So we’re in for a rough ride. The labels will make some attempts to provide the descriptor information about the albums that they deliver…but I seriously doubt that it will really help. We’re going to remain in the dark. The labels are going to continue to claim that everything they issue is high-resolution even if it isn’t and the retailers are going to claim the higher ground by passing the buck back to their supplier if the provenance of a track is challenged.

The bottom line is that the future of music delivery is slowly moving back to the fidelity of CDs, which can be tremendous if the labels want them to be. Sadly they don’t. New releases are still prepared, marketed and sold just like they have been for decades.

The world of real high-resolution audio will continue to be a niche market for the truly dedicated audio enthusiast. And even those of us that want the best of the best, are continually being mislead by spin, marketing babble and even fraudulent claims.

What we need is metadata about the metadata…would that be metametadata?

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About Author


Mark Waldrep, aka Dr. AIX, has been producing and engineering music for over 40 years. He learned electronics as a teenager from his HAM radio father while learning to play the guitar. Mark received the first doctorate in music composition from UCLA in 1986 for a "binaural" electronic music composition. Other advanced degrees include an MS in computer science, an MFA/MA in music, BM in music and a BA in art. As an engineer and producer, Mark has worked on projects for the Rolling Stones, 311, Tool, KISS, Blink 182, Blues Traveler, Britney Spears, the San Francisco Symphony, The Dover Quartet, Willie Nelson, Paul Williams, The Allman Brothers, Bad Company and many more. Dr. Waldrep has been an innovator when it comes to multimedia and music. He created the first enhanced CDs in the 90s, the first DVD-Videos released in the U.S., the first web-connected DVD, the first DVD-Audio title, the first music Blu-ray disc and the first 3D Music Album. Additionally, he launched the first High Definition Music Download site in 2007 called iTrax.com. A frequency speaker at audio events, author of numerous articles, Dr. Waldrep is currently writing a book on the production and reproduction of high-end music called, "High-End Audio: A Practical Guide to Production and Playback". The book should be completed in the fall of 2013.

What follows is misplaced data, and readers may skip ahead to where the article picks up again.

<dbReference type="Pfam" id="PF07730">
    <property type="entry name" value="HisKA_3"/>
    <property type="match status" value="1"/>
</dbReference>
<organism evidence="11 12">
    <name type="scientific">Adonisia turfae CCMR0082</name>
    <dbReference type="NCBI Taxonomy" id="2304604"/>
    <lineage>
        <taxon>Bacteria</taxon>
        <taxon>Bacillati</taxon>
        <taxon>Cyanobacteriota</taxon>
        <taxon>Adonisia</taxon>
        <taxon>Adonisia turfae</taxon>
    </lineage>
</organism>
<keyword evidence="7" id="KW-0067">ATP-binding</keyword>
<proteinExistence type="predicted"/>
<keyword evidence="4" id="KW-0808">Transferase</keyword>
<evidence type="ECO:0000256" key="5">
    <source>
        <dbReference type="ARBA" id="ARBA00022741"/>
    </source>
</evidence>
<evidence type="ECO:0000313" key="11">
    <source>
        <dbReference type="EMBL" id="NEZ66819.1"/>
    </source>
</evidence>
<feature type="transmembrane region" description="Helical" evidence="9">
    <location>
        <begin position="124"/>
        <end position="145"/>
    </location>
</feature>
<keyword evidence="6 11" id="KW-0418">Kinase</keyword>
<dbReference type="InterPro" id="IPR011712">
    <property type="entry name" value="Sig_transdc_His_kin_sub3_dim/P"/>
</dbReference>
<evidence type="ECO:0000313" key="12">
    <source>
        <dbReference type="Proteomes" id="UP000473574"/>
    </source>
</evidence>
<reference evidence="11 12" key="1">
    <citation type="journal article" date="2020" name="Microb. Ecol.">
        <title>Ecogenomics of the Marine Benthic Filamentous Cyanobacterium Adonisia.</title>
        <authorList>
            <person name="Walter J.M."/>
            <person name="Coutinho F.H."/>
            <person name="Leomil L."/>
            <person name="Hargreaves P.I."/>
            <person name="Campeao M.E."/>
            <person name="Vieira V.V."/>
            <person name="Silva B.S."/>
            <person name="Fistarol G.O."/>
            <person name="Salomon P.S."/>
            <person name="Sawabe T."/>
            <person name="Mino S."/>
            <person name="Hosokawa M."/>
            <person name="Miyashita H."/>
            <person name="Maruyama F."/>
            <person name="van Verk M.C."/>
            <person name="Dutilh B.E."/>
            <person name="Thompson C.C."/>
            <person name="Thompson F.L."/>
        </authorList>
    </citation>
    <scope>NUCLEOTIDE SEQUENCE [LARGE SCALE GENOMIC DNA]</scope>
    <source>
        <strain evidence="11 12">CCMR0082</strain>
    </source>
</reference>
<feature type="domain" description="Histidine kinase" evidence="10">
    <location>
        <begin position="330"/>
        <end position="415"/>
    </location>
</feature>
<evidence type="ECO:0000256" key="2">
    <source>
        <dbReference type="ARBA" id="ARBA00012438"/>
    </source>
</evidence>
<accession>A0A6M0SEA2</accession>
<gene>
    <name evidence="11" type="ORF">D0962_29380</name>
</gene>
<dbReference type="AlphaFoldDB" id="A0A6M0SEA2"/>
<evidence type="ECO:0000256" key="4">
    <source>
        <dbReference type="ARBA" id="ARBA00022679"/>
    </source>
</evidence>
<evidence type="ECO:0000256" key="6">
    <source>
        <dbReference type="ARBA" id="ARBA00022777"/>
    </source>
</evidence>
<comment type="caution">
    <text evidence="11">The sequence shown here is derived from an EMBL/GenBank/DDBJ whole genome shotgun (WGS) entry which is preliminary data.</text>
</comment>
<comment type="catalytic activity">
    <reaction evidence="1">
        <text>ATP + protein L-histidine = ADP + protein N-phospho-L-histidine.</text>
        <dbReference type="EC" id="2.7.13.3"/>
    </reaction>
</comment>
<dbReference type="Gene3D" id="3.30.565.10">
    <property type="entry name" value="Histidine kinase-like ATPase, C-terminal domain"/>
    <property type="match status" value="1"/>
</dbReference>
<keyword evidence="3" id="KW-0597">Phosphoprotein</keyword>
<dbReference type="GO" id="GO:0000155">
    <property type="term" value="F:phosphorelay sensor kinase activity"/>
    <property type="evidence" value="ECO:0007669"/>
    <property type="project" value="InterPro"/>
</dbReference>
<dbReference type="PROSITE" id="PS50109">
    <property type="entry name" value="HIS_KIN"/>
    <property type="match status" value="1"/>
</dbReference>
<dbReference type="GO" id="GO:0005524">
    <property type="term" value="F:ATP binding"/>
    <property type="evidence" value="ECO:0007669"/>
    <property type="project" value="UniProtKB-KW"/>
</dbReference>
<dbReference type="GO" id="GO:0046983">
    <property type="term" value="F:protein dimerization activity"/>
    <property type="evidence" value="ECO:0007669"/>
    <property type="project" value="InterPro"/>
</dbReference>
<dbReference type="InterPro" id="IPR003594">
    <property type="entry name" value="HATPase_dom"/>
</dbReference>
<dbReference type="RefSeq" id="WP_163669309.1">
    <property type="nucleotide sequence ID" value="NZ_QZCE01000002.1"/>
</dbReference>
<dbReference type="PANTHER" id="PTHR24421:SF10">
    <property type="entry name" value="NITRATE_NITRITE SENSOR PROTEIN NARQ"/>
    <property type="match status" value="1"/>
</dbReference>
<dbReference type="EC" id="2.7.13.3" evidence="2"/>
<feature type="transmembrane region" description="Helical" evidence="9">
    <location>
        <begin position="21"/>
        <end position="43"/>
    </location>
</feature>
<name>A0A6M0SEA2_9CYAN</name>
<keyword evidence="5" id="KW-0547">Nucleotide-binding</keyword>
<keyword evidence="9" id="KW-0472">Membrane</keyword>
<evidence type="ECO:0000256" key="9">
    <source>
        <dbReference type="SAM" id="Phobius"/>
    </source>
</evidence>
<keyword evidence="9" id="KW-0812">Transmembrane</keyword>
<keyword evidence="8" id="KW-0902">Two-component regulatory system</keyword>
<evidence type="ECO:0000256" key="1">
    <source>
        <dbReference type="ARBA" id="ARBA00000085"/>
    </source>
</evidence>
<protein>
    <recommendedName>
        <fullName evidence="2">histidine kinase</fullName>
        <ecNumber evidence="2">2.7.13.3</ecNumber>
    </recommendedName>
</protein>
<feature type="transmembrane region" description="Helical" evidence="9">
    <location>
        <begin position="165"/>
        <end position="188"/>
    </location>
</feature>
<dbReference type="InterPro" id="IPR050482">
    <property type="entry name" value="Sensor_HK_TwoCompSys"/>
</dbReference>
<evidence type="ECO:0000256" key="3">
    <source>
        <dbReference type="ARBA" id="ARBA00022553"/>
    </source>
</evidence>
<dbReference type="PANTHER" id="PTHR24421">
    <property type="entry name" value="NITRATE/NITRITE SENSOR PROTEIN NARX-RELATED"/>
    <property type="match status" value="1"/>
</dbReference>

(11) Readers Comments

  1. “…would that be metametadata?”

    No, Mark, that would be the NSA (and allied “intelligence” (sic) agencies!).

    Don’t give up the fight, though. You’re doing yeoman’s work.